• Worse, you're part of a herd. How can you fully appreciate a place if you are never alone with it?

The cruise portion of our trip included a shared guide, but we only shared with a handful of people. After he showed us the important things at each site, we had plenty of time to explore on our own. He stuck around to answer any questions we had,  which was super helpful. Finally, he made sure we got back to the ship in time.

No one wants to wait for one last person, or worse, find out the ship left without you.

Whatever you do, don't let price stop you from enjoying Egypt.

There are ways to save money, even in Egypt.

  • Travel in the shoulder season, from March – April or October – November. Hotel rates are lower then. Plus,  you will encounter fewer crowds.
  • Another way to save money is to make your own travel arrangements.
  • You can book tours and day trips to some sites and see others (like museums or the pyramids) on your own. 

Be sure to factor in the cost of transportation, food and/or lodging when planning your Egypt itinerary. Remember that Nile cruises include all three in one single price.

Boats taking visitors to a Nubian Village

Inspired?

Planning resources

Here are some more useful links to help you plan your own trip.

  • Tourism authority: Egypt’s tourism website has many useful trip planning resources.
  • Airport. The code for Cairo International Airport is CAI.
  • Airport to hotel. Taxis are available, as is Uber. Another option is to book a private limousine service. They will greet you with a sign in the airport, help with your luggage, and escort you to your hotel.
  • Visas. Project Visa is an easy-to-use tool that will tell you if you are eligible for Visa on Arrival (VOA).
  • Currency. We use xe.com to calculate currency exchange values.
  • Travel insurance. You’d be surprised at how cheap it is and how much it covers. Learn more here. Trust us, when an airline misplaces your suitcase for a week, you’ll be glad you have it.

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ide view of sphinx with pyramid in background. Text overlay says Egypt: See the icons in 2 weeks

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Written by Linda

Linda is multilingual and has been to over 50 countries. Her insatiable love of travel, cuisine, and foreign languages has inspired her to create As We Saw It with her husband Dan, a professional photographer. Her goal is to make travel easier for others and to offer a brief escape to another land.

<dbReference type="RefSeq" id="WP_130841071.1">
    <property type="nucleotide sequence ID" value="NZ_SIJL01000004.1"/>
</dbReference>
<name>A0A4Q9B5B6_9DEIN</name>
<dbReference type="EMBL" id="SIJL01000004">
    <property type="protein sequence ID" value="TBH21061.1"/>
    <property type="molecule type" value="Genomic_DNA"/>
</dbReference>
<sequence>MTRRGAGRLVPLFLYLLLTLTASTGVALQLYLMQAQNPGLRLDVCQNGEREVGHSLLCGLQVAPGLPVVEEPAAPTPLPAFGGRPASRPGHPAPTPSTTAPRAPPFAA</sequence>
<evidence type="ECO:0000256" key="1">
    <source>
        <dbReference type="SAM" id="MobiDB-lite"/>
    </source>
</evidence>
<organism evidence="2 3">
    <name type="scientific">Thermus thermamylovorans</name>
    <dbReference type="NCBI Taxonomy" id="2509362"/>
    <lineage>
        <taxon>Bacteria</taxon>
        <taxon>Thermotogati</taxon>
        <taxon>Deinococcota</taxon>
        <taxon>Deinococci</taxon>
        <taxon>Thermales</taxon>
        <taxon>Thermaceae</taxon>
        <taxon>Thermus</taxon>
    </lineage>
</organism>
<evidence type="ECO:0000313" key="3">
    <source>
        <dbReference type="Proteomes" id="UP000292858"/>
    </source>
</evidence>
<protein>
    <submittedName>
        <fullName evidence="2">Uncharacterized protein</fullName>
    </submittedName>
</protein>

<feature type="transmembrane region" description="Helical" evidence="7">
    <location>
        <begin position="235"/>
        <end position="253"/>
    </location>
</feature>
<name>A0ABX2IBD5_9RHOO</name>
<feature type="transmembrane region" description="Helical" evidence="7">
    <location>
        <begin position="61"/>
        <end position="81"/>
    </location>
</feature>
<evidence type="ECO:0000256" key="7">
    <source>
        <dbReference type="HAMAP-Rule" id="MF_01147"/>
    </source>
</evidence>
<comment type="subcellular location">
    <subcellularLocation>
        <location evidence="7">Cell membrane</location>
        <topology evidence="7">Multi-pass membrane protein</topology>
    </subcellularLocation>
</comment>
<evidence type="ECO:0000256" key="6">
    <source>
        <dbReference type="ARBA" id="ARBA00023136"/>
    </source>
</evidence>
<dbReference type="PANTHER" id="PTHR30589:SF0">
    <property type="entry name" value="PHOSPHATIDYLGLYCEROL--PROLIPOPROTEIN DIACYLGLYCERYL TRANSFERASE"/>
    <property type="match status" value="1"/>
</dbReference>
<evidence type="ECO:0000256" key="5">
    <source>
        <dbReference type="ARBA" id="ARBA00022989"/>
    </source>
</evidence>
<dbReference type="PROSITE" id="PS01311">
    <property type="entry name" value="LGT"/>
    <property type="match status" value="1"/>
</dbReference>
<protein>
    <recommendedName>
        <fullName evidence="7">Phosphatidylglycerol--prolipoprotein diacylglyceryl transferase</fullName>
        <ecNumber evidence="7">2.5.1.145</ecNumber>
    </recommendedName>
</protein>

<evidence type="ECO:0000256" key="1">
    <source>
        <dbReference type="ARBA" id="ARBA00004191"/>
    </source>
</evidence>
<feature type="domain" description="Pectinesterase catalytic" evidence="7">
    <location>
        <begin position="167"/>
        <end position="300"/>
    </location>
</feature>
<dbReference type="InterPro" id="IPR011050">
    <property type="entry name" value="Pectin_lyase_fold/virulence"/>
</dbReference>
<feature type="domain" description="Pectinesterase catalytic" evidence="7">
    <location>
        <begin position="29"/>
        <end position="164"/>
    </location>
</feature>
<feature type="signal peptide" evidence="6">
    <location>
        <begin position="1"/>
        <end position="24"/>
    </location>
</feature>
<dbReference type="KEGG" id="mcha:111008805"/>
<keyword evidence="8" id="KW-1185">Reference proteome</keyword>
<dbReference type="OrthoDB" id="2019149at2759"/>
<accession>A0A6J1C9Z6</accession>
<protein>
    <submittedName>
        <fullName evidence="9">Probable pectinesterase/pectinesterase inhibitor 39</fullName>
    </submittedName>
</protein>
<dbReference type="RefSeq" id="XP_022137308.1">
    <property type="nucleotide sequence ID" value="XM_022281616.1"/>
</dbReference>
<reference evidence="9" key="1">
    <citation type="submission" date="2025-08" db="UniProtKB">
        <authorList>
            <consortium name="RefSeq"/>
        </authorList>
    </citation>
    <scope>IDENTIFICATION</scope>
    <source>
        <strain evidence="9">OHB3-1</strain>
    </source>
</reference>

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12 thoughts on “The Essential One- to Two-Week Egypt Itinerary

  1. Hahaha, I came across your post searching for Egypt itineraries, Lynda! We want to go to Egypt but we were thinking of spending there only 7 days and go to Jordan as well. From all I see, we could easily spend 2 weeks in Egypt though. Do you think one week would be enough though?

    1. Sure, Anda. You can see Egypt in one week/7 days, if you begin your tour as soon as you land. Here’s how you could do it.

        2 days – Cairo – Pyramids of Giza, Egyptian Museum, tour Historic Cairo
        4 days – Nile Cruise – Aswan→Luxor = 4 days (downstream). Luxor→Aswan = 5 days.
        1 day – your choice – Abu Simbel, Saqqara, El Fayoum, or Alexandria.

      Both Egyptian Museum and Abu Simbel are less crowded in the morning.

  2. Hi Linda,

    I am planning to visit Egypt with my family(2 adult & 2 kids) in February,2019 for 2 weeks. I would like to know who was your tour guide. I am looking for someone who can guide us instead of taking taxis here and there.

    1. Hi Sandip,

      We used a tour company called Memphis Tours, and they created a custom itinerary for us based on our interests and budget. Here’s the link. They made all the arrangements, took care of us from the moment we landed, and even gave us a cell phone to use while in country.

      If you’d prefer private tour guides, let us know – we can recommend our guides in Cairo and Luxor. (They are freelancers.)

    1. Hi Dawn, Our customized 12-day trip cost $1945 per person in 2017. This included
      – all lodging
      – all transportation
      – all admission tickets
      – tour guides ever day
      – most food (we paid for our own dinners in the hotels).

      We didn’t need child or senior rates so have no idea if those are available. All we know is, Egyptians like to bargain, so there’s a good chance you might be able to negotiate a lower price for four people.

  3. I visited Egypt with a guided tour as well and I wouldn’t do it independently – I think you just learn so much more with a guide because the historic sites themselves don’t have much in the way of signage. And I hated the hassling too. This was back before the Arab Spring, though, and it really pains me to read about how Egypt’s economy is suffering now.

  4. Oh, Linda, this is going to be such a great trip. And is long enough to allow you to visit a lot of interesting places. I want to go there very badly. My parents went to Egypt some years ago and they told me it was a fantastic trip.They also hired a tour and they told me it was worth every penny, so as you also suggested, Since they went to Egypt, I keep promising myself every year that we’ll go too,but nothing yet. The trouble is that the longer I wait, the more chances there are the political situation is going to be even worse than now.

    1. My friend, if I could reach through the computer and shake you, I would. WHAT’S STOPPING YOU? Besides, based on recent news reports, you might be safer in Egypt than in Europe.